When it comes to the X-Men, there is a pantheon of creators, writers and artists who have made an invaluable contribution to the series and its lore. For those of us born in the ’80s, Chris Claremont, Art Adams and Jim Lee were the first individuals working in the comic industry that I knew by name. They were people that instilled in my young mind the reality that the stories and characters I loved were their creations; their foresight and abilities are what gave my youthful dreams their structure and design.
As I got older, my X-Men comic collection grew, and I became more acquainted with the works of the greats that had preceded my entry into the series. It was then that my love of Dave Cockrum was established. Some of the greatest X-Men stories and narrative threads of all time were touched by his hand and continue to leave reverberations within the continuity of X-books today. Once I was able to identify his work and the contributions he had made to my favorite superhero series, my life-long love for his work began.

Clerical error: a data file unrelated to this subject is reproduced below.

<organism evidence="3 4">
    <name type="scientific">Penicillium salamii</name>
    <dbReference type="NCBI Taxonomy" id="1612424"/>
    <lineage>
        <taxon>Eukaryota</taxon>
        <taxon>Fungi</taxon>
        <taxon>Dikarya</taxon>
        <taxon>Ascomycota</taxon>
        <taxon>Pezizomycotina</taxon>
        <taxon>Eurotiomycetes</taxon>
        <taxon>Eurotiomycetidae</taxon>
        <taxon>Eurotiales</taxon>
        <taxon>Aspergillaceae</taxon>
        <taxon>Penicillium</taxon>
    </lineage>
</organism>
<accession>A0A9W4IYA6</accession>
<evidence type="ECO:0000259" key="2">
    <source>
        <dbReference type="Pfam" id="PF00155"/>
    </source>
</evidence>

Thus, it was with great anticipation that I grabbed the Dave Cockrum’s X-Men Artifact Edition. This hardcover, like previous entries in this series, is for those interested in the original artwork from some of the paramount runs in comic history. This book is not cheap ($125), but it is well within the realm of prestige hardcovers currently published. While Cockrum’s run has been well represented in the trade market for many years, this specific volume offers great insight into his original pages. Obviously, the pages reprinted here were crafted long before the digital age, and seeing the worn, yellowed pages and tape included in the scans of each selection is worthwhile treat for those fascinated by the steps required to produce these classic issues. Cockrum’s work is left to speak for itself, only accompanied by ink and Claremont’s word.
Chances are, if you are in the market for a book of this type, you have already studied Cockrum’s work extensively, and are looking for additional insight into his work. Additionally, it is the supplementary material that really justify this purchase. We are gifted with a nice introduction from Claremont, as well dozens of pages of design work for the classic mid-’70s X-Men, with artist notes in tow. For somebody interested in the X-Men, being exposed to early designs for some of its most iconic characters is a wonderful experience that should be included in every one of these prestige trades. The Marvel Girl revamps alone are something to behold, and exhibit just how different Jean Grey’s character may have been!
This is an excellent piece of comic history, truly honoring one of its greatest titans. I hope we see more trades of this nature to celebrate the cultural contributions of this medium’s giants.
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